But, some of the characteristics take years to develop and may feel unattainable right now.
So the question then becomes -
Which of these qualities do you have now, can you develop soon or outsource to others?
What you can improve your own skills now:
Of the seven, subject matter expertise and financial literacy are ones you can beef up quickly.
One use of subject matter expertise, or even a shortcut to it, is called the “Flash Roll,” detailed in Flip The Script by Oren Klaff. The Flash Roll is a 60-90 part of a presentation, pitch or conversation where the speaker makes a pillar point in their argument by briefly going deep on a technical topic. This both supports the point and establishes the speaker as a subject matter expert without staying in technical-speak so long, the executive audience gets lots and bored.
My friend Chris Schaum does a great course on financial literacy for sellers, details are here .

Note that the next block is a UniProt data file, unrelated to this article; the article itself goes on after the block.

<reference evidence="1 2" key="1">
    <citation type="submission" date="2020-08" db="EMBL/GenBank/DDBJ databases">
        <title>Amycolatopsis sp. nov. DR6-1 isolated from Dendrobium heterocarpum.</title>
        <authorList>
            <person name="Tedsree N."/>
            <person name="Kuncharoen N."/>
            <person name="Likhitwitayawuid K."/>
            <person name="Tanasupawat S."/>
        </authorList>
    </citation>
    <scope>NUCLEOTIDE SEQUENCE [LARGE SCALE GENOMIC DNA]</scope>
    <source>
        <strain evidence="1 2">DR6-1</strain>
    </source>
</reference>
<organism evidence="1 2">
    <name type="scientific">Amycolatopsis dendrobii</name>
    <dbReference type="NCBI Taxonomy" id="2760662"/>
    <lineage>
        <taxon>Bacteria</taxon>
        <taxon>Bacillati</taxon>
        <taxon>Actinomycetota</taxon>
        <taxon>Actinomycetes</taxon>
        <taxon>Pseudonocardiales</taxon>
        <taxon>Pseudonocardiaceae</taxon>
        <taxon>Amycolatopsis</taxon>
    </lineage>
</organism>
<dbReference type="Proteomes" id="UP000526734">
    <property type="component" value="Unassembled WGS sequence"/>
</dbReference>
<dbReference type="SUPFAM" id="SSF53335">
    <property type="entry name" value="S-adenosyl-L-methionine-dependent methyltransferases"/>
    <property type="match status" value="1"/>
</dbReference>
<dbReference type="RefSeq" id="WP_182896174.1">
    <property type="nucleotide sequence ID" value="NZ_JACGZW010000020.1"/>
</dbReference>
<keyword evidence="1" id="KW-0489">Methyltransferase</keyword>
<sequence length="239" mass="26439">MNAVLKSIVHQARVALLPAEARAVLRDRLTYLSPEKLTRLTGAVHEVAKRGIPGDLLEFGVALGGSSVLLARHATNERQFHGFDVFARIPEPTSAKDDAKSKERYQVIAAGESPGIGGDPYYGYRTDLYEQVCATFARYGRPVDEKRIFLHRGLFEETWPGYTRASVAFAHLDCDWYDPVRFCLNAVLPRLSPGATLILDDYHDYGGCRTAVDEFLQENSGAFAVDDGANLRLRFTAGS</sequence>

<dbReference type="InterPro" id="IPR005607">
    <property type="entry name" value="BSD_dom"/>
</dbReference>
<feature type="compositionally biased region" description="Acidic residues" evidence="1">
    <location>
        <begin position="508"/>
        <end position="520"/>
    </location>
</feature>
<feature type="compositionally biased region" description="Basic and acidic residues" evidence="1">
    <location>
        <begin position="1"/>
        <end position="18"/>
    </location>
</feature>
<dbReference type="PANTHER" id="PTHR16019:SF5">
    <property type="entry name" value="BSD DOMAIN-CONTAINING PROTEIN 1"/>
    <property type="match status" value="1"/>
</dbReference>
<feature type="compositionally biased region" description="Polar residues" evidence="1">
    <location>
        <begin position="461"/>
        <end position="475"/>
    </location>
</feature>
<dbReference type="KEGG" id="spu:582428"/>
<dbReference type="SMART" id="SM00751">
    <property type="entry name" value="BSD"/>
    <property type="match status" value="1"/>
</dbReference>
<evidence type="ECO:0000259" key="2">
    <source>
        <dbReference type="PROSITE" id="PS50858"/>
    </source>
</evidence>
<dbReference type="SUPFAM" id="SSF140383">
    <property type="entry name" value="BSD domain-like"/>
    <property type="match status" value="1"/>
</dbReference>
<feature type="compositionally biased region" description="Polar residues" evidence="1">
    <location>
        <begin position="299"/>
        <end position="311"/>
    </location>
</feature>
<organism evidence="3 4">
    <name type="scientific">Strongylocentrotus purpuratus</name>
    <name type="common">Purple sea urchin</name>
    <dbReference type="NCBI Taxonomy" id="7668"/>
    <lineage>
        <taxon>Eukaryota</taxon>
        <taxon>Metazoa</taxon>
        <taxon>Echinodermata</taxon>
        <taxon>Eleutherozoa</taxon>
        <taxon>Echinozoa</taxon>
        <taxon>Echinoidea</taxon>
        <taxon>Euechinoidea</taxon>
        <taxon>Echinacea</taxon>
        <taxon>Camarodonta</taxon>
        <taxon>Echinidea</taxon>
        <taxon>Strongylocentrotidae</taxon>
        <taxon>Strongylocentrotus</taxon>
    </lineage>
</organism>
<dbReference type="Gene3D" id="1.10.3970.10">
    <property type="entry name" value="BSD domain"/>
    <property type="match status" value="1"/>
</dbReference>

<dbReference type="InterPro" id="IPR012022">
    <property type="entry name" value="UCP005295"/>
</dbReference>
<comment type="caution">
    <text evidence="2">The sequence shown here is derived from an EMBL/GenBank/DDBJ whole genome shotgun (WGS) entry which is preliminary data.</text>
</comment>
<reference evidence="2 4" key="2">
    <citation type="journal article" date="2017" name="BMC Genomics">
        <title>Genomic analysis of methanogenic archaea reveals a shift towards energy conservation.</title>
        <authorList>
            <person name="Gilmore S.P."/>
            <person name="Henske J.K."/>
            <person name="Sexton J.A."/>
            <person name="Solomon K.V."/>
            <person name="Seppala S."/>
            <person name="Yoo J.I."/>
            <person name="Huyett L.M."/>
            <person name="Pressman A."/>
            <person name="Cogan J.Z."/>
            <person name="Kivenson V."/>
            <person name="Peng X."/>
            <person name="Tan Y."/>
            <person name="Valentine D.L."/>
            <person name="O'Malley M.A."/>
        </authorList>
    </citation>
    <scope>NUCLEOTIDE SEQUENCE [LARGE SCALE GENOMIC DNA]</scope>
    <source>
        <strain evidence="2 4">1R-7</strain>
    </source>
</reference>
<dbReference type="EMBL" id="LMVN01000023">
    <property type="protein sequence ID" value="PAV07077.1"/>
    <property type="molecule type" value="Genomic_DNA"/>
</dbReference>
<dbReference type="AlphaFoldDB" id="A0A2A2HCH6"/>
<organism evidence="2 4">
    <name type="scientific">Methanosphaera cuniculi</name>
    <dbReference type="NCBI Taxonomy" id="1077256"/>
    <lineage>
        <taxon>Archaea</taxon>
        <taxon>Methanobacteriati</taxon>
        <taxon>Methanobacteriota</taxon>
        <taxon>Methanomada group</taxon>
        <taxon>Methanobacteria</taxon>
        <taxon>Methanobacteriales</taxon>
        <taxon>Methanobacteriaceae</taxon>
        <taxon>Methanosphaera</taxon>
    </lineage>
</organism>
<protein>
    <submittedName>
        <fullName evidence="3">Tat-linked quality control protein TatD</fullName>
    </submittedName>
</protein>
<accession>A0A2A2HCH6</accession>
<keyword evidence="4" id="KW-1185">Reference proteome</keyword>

Where to leverage others now:
Business acumen and gravits will take time, so this is where leveraging your executives, advisors, board members comes in.
Lots of reps begin to visibly sweat when we discuss executive engagement. They feel that they need to lead and carry the conversations with the customer executives. This is, thankfully for most of us, not necessary most of the time.
It is absolutely okay to lean on your own executives to bring instant seniority to your calls or meetings. I did it all the time. I was in pharma R&D tech. I was never an operator in that industry.
I was typically the dumbest guy in the room.